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In the book Your Life as Art Robert Fritz states:
“We do not choose who or what we love. True desire is a form of love. And in a similar way, we do not choose what we desire. We may or may not be aware of what we desire, but one thing we can’t do is manufacture desire. And just as we can’t force ourselves to love people we don’t love, we can’t force ourselves to want what we don’t want” (pp.40-41).
This quote implies that we need to embrace and develop our true desires. How do we recognize what we love? We enjoy doing it for its own sake. Results are secondary. Positive feedback is unnecessary. Time flies by when we’re absorbed in it. We can’t imagine doing anything else when we’re involved in it.
Do What You Love
Sounds simple. But first you have to discern what you love. However, when realized, “what you love” generates energy. It is fueled by true desire. It helps you to think majestically and to lead a bigger, more fulfilled life. What you don’t love falls by the wayside. Life becomes more flowing and less of a struggle.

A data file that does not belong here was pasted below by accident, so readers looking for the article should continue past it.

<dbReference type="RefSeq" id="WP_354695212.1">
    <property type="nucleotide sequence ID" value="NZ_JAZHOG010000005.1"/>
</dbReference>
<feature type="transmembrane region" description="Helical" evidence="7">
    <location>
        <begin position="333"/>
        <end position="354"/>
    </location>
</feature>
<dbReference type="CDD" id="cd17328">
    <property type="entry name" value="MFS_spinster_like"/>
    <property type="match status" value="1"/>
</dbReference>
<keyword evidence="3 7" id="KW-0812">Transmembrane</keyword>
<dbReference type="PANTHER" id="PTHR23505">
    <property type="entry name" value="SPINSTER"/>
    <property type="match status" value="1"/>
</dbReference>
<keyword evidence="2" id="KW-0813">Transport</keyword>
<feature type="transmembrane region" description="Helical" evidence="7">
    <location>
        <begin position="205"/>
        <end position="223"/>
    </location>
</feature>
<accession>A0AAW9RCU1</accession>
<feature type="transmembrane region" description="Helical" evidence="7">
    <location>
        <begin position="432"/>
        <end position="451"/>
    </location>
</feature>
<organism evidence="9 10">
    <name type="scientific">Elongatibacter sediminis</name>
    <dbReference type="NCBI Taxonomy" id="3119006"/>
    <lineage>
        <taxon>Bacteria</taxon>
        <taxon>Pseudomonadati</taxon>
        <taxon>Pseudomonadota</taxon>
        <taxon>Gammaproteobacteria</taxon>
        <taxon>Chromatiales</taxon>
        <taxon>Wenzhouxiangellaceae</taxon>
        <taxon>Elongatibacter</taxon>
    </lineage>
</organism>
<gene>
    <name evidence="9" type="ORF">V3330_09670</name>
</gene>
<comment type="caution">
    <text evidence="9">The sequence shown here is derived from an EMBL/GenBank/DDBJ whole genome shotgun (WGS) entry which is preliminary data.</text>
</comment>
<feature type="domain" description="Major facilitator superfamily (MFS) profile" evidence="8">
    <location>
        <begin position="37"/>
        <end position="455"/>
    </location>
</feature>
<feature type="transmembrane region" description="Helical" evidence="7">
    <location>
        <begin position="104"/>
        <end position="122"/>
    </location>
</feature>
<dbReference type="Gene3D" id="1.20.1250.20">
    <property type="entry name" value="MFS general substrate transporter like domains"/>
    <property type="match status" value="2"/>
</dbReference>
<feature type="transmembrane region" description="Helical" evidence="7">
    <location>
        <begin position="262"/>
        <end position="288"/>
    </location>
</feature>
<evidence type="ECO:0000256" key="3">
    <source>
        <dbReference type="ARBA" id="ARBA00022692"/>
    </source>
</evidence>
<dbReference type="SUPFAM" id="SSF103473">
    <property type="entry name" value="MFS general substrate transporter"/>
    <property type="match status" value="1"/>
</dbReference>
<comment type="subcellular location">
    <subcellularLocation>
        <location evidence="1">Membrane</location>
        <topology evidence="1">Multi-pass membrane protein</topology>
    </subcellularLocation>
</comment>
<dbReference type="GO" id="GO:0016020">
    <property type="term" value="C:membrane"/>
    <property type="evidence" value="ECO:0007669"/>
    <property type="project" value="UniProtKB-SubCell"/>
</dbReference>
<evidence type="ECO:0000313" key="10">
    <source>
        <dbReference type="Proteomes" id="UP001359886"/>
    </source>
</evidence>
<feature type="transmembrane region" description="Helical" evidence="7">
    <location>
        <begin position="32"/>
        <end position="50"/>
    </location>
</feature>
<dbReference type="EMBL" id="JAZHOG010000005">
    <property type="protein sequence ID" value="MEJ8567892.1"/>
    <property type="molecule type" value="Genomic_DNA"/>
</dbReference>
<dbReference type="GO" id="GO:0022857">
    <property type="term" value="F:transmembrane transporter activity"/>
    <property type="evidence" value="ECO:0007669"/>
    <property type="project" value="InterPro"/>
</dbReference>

“Creators love their creations before the creation exists. As Robert Frost said about poetry:
‘A poem begins with a lump in the throat.’ The painter loves the painting before there is a painting. . . . The composer loves the music before it is ever performed” (ibid. p.33).
This quote implies that you hold specific loves within you, artistic and otherwise, that need to be brought into the world (birthed). If you would tune into these loves and allow them to express themselves the way they want to, you could live your bliss.
I believe God gave you your specific loves, your true desires, to bring light and happiness into the world. In the film Chariots of Fire, Olympic runner Eric Liddell is a Christian who is deeply devoted to God. Liddell says, “I believe that God made me for a purpose. But He also made me fast, and when I run, I feel His pleasure.”
Modifications made by Spring Snow Publications.
Photo by Derek Gavey
Linked with Thought-Provoking Thursday.